Deconstructing the Ghost in the Machine

Reflections on Sexuality and Spirituality

Until we can overcome the false dichotomy that lies at the root of the human psyche, we will never experience genuine spirituality. The problem lies not so much in our thinking, but in the interpretation of our perceptions. Our minds are essentially creative: drawing meaning out of a chaos of sensations. For the most part, we’re wholly unaware of how we digitize our analog reality; yet, even our language creates a black-and-white world where there exists only shades of gray.

Nothing could be more natural than to believe in a universe of opposites. We think only in those terms: day vs. night, animate vs. inanimate, alive vs. dead, hot vs. cold, smooth vs. rough, hard vs. soft, sweet vs. sour—we could go on endlessly. When we try to apply these interpretations to the realm of the spirit, we produce nonsense. We set spirit against body, good against evil, God against the devil.

When I first started to meditate, like most people, I tried first to get rid of the body (by ignoring it), then of the mind (by saying prayers or mantras). The concept of allowing the body and mind to just be in prayer was quite foreign and, like many people, I thought I wasn’t doing a good job when body and/or mind “intruded” into my meditation time. Keeping them quiet was a struggle.

Where did our skewed dualist interpretation of reality (as we perceive it) come from? Is it purely an invention of our imagination, or might there be something behind it. In fact, duality arises out of the nature of God itself. If God exists at all (and if not, do we exist?), God must be All in All—devoid of dimensions, parts, or extension in space or time. Yet, by the very fact that we experience ourselves as being-in-the-world-with-others (Dasein: cf. Martin Heidegger, Being and Time) we experience “not-God.” Once we comprehend this, we must turn the concept of “creation” on its head. When we acknowledge God as creator, we must, by that fact, recognize God as source of negativity. Rather than “making something out of nothing,” the act of creating becomes the insertion of the “not” in the core of the undifferentiated unity that is God.

Rather than e pluribus, unum, creation must be seen as e uno, plures “out of One, many.” Yet, in it we perceive a mystic pull toward unity in an entropic universe. We internalize it as though the dynamic between dark energy (driving the universe to expand) and dark matter (drawing it together) is occurring within us. Our longing for unity—for wholeness—is undeniable and inescapable.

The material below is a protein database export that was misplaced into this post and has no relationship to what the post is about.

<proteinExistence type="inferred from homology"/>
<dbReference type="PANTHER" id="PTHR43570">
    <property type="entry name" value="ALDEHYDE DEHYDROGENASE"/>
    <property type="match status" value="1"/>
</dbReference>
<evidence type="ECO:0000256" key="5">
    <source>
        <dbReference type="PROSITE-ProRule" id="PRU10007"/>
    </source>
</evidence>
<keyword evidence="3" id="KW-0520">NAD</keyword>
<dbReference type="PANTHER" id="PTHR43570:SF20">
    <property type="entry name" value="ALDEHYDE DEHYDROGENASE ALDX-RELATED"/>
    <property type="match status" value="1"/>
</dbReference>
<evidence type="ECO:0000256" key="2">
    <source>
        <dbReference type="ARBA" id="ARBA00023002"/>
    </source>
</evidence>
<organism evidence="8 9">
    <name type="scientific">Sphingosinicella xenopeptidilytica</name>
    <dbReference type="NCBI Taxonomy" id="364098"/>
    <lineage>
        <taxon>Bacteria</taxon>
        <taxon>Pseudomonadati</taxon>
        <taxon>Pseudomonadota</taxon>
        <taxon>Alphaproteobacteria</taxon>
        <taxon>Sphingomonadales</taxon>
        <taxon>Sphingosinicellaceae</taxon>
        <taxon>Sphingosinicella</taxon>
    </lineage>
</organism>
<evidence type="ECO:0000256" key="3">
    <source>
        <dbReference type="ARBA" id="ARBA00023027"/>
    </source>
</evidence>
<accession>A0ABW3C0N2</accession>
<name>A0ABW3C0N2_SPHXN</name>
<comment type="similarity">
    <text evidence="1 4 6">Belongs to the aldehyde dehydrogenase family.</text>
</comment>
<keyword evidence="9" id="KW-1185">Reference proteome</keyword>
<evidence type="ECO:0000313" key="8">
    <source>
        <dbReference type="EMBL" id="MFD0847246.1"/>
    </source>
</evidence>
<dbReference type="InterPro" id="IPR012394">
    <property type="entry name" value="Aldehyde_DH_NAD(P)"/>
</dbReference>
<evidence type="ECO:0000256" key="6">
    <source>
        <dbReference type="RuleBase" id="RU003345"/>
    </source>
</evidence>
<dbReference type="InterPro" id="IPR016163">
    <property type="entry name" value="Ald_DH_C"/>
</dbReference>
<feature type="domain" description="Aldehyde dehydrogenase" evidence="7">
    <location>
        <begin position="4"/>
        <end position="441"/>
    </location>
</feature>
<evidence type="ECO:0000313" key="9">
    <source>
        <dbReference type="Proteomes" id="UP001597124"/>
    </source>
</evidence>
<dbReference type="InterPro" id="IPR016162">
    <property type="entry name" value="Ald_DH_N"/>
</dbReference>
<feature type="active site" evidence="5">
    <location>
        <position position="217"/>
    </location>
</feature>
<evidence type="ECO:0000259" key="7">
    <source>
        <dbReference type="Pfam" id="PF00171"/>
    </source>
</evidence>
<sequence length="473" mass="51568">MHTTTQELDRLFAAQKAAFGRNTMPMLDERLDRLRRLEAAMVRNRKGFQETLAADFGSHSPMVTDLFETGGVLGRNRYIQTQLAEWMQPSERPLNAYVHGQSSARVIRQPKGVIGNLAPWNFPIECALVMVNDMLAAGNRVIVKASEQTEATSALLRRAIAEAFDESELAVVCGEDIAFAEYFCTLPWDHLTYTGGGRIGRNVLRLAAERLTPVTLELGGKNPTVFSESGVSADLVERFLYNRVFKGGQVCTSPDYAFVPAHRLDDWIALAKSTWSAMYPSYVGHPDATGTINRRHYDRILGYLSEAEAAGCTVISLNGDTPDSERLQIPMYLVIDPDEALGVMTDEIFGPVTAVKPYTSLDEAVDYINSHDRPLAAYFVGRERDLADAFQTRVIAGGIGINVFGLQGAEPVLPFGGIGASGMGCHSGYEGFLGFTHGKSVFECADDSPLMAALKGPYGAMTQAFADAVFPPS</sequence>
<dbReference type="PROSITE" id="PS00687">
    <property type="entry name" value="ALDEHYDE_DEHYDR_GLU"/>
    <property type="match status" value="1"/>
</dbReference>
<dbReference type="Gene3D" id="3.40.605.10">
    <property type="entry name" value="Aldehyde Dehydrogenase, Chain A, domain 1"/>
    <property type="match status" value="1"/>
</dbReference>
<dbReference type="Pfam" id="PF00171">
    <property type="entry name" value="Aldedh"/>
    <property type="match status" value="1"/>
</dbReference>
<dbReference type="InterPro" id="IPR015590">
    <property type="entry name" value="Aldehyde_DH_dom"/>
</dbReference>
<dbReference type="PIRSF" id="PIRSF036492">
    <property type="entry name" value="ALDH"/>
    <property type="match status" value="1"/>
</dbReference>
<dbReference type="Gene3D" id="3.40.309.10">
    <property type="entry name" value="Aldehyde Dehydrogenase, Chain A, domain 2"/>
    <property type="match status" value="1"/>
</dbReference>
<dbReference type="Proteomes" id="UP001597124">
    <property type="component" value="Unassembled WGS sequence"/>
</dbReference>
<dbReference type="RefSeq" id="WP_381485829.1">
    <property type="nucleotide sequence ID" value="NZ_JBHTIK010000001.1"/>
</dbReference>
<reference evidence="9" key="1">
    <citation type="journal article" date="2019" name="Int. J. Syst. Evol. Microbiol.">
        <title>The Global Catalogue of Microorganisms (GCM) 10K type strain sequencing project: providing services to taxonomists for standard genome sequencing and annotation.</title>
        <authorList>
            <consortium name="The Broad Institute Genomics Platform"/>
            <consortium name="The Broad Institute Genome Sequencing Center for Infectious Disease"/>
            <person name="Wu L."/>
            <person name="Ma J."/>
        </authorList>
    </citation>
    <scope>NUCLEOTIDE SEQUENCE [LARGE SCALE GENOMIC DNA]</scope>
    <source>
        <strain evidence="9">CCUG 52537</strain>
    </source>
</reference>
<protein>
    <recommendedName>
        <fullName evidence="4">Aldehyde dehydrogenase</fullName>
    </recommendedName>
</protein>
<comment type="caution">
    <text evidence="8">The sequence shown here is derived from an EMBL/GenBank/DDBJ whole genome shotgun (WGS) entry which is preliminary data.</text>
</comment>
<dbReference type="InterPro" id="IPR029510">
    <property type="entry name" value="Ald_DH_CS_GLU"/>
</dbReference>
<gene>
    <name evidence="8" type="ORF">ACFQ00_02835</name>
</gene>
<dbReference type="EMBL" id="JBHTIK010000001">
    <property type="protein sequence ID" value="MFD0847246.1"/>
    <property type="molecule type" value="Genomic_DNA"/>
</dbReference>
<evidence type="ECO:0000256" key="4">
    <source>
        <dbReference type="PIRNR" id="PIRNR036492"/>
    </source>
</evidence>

Crosby, Still, Nash, and Young sang about it in Woodstock: “I’m going to try an’ get my soul free. We are stardust. We are golden. And we’ve got to get ourselves back to the garden.” We have an innate longing to overcome the dualism—the fragmentation—that has infected our understanding of ourselves, our universe, and our God.

From its earliest days, Christianity has been infected with the dualist disease it inherited from Zoroastrianism through Manichaeism (light vs. dark, good vs. evil, body vs. spirit) via Augustine, and the distrust of the physical found in Judaism (clean and unclean). Although you’d never know it from the way it’s presented today, true Christianity is different from other belief systems. True Christianity is incarnational. “And the Word was made flesh.” [John 1:14]. It takes the resurrection seriously—not just of Jesus, but of all those fully alive in the Spirit. In other words, there is an understanding of the indissoluble unity of body-spirit. In this sense, the authentic Christian understanding of our place in the universe is closer to that of Hinduism or Buddhism than it is to the dualist Manichaean/Jansenist belief system that masquerades as Christianity today.

Prayer, then, needs to be a psycho-physical, even psycho-sexual experience. We do not come to God—however we imagine God—as disembodied spirits (ghosts). We bring our whole being, or none of it. When we pray, we strip ourselves naked before the great Mystery, not just mentally, or symbolically, but entirely. There is no machine apart from the ghost; but more importantly there is no ghost apart from the machine. The ghost in the machine is dead. The ghost IS the machine.

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